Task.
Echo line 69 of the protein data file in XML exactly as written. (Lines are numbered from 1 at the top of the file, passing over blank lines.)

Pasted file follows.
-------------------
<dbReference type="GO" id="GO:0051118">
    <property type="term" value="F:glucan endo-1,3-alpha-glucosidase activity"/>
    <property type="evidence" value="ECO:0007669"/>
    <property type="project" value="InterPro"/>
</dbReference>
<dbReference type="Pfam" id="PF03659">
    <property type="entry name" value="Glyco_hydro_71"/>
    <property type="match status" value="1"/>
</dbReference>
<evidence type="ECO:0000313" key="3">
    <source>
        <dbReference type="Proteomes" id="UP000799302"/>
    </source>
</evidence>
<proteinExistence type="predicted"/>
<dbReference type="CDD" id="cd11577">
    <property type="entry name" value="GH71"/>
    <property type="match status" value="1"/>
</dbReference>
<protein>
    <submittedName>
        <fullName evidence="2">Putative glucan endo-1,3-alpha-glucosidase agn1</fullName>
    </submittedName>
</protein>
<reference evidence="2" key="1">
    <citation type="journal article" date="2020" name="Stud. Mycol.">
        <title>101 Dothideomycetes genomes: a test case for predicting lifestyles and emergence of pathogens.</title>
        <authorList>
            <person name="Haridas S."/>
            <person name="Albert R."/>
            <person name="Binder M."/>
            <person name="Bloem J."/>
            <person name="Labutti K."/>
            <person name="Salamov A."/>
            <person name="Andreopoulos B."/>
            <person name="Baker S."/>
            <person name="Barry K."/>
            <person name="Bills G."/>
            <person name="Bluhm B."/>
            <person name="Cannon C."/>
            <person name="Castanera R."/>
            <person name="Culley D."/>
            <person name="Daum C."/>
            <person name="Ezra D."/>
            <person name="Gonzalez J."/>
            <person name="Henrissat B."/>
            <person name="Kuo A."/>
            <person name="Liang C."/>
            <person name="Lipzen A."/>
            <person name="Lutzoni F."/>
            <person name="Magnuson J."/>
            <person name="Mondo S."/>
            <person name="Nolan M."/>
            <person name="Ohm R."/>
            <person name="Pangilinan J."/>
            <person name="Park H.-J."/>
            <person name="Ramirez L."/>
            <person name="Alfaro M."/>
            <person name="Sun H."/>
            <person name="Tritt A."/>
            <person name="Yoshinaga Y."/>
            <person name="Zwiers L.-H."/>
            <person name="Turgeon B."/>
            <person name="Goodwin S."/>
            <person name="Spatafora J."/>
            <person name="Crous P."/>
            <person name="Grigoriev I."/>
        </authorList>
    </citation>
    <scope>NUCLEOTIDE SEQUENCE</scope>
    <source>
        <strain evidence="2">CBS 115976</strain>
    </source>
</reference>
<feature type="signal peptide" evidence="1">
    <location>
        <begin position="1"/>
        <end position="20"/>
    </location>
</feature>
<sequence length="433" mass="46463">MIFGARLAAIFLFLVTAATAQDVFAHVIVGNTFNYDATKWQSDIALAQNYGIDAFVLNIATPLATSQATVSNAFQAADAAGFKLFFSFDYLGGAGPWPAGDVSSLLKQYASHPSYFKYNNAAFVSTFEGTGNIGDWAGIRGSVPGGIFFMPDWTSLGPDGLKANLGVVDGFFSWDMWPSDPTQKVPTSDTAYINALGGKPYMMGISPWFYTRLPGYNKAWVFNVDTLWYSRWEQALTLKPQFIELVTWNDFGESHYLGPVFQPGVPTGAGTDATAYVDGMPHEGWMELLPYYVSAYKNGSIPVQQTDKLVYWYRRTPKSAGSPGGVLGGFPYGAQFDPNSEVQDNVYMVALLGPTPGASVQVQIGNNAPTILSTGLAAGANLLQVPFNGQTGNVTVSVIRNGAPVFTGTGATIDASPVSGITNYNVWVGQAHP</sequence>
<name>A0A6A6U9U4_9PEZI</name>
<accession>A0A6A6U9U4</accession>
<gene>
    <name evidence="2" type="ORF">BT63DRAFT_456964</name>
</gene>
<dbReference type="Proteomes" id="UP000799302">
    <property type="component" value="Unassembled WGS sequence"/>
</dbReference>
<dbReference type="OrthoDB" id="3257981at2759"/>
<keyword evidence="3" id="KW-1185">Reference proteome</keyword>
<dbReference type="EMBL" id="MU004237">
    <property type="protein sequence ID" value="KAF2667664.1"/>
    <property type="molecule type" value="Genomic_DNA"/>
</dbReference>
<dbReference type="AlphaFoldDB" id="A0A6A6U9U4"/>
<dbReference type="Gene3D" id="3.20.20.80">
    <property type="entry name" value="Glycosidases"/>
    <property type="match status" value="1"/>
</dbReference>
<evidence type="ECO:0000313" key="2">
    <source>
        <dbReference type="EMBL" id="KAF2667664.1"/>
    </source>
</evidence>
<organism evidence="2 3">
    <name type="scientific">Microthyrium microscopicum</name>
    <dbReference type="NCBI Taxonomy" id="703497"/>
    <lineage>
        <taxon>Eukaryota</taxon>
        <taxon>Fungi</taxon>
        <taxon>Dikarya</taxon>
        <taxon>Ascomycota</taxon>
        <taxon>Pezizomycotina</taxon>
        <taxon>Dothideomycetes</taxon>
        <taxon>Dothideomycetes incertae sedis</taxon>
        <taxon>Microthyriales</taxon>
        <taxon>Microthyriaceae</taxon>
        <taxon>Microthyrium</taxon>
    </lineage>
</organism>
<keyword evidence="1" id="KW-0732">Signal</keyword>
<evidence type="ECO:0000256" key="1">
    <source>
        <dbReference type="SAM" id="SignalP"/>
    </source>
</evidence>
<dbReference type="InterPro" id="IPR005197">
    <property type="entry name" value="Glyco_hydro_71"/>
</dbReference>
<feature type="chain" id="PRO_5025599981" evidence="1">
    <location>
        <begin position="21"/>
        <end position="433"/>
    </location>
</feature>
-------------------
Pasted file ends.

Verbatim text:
    </citation>